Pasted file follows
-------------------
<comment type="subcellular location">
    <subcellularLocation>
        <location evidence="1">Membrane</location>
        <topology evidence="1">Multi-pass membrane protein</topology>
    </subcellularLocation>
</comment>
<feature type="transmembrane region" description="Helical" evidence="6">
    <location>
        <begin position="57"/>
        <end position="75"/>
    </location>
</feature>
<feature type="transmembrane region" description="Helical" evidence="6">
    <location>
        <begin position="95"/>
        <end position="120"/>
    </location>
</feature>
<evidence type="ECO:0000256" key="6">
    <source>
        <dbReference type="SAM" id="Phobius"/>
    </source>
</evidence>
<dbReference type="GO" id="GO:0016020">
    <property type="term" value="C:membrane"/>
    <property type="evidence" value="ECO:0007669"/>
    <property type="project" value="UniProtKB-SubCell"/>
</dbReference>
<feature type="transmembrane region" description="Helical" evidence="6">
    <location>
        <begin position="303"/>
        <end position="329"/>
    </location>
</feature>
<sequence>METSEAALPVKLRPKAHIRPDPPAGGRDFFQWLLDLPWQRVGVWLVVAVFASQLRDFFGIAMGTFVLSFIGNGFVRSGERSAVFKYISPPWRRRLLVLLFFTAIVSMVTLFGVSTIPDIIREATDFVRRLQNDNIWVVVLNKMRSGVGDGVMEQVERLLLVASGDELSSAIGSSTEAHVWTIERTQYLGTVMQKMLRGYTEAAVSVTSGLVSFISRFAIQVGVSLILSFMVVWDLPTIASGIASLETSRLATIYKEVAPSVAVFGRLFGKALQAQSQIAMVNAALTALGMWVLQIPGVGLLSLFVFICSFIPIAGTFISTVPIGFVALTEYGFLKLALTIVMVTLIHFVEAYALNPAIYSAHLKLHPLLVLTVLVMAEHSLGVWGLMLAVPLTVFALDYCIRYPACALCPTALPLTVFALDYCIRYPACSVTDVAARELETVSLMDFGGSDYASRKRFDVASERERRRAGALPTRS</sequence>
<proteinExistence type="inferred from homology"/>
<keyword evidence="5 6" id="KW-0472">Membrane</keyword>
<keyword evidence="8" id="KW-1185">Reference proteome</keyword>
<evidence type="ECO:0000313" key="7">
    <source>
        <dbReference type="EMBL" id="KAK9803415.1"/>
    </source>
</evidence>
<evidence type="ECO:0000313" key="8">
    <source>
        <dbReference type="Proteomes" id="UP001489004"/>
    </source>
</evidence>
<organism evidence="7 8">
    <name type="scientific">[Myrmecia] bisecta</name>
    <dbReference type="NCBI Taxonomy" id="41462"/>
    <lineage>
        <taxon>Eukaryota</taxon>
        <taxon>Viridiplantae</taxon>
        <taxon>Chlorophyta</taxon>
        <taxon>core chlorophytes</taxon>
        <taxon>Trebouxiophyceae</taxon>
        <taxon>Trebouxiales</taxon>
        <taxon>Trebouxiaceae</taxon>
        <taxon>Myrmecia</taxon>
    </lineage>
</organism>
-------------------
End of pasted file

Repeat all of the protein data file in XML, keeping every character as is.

<comment type="subcellular location">
    <subcellularLocation>
        <location evidence="1">Membrane</location>
        <topology evidence="1">Multi-pass membrane protein</topology>
    </subcellularLocation>
</comment>
<feature type="transmembrane region" description="Helical" evidence="6">
    <location>
        <begin position="57"/>
        <end position="75"/>
    </location>
</feature>
<feature type="transmembrane region" description="Helical" evidence="6">
    <location>
        <begin position="95"/>
        <end position="120"/>
    </location>
</feature>
<evidence type="ECO:0000256" key="6">
    <source>
        <dbReference type="SAM" id="Phobius"/>
    </source>
</evidence>
<dbReference type="GO" id="GO:0016020">
    <property type="term" value="C:membrane"/>
    <property type="evidence" value="ECO:0007669"/>
    <property type="project" value="UniProtKB-SubCell"/>
</dbReference>
<feature type="transmembrane region" description="Helical" evidence="6">
    <location>
        <begin position="303"/>
        <end position="329"/>
    </location>
</feature>
<sequence>METSEAALPVKLRPKAHIRPDPPAGGRDFFQWLLDLPWQRVGVWLVVAVFASQLRDFFGIAMGTFVLSFIGNGFVRSGERSAVFKYISPPWRRRLLVLLFFTAIVSMVTLFGVSTIPDIIREATDFVRRLQNDNIWVVVLNKMRSGVGDGVMEQVERLLLVASGDELSSAIGSSTEAHVWTIERTQYLGTVMQKMLRGYTEAAVSVTSGLVSFISRFAIQVGVSLILSFMVVWDLPTIASGIASLETSRLATIYKEVAPSVAVFGRLFGKALQAQSQIAMVNAALTALGMWVLQIPGVGLLSLFVFICSFIPIAGTFISTVPIGFVALTEYGFLKLALTIVMVTLIHFVEAYALNPAIYSAHLKLHPLLVLTVLVMAEHSLGVWGLMLAVPLTVFALDYCIRYPACALCPTALPLTVFALDYCIRYPACSVTDVAARELETVSLMDFGGSDYASRKRFDVASERERRRAGALPTRS</sequence>
<proteinExistence type="inferred from homology"/>
<keyword evidence="5 6" id="KW-0472">Membrane</keyword>
<keyword evidence="8" id="KW-1185">Reference proteome</keyword>
<evidence type="ECO:0000313" key="7">
    <source>
        <dbReference type="EMBL" id="KAK9803415.1"/>
    </source>
</evidence>
<evidence type="ECO:0000313" key="8">
    <source>
        <dbReference type="Proteomes" id="UP001489004"/>
    </source>
</evidence>
<organism evidence="7 8">
    <name type="scientific">[Myrmecia] bisecta</name>
    <dbReference type="NCBI Taxonomy" id="41462"/>
    <lineage>
        <taxon>Eukaryota</taxon>
        <taxon>Viridiplantae</taxon>
        <taxon>Chlorophyta</taxon>
        <taxon>core chlorophytes</taxon>
        <taxon>Trebouxiophyceae</taxon>
        <taxon>Trebouxiales</taxon>
        <taxon>Trebouxiaceae</taxon>
        <taxon>Myrmecia</taxon>
    </lineage>
</organism>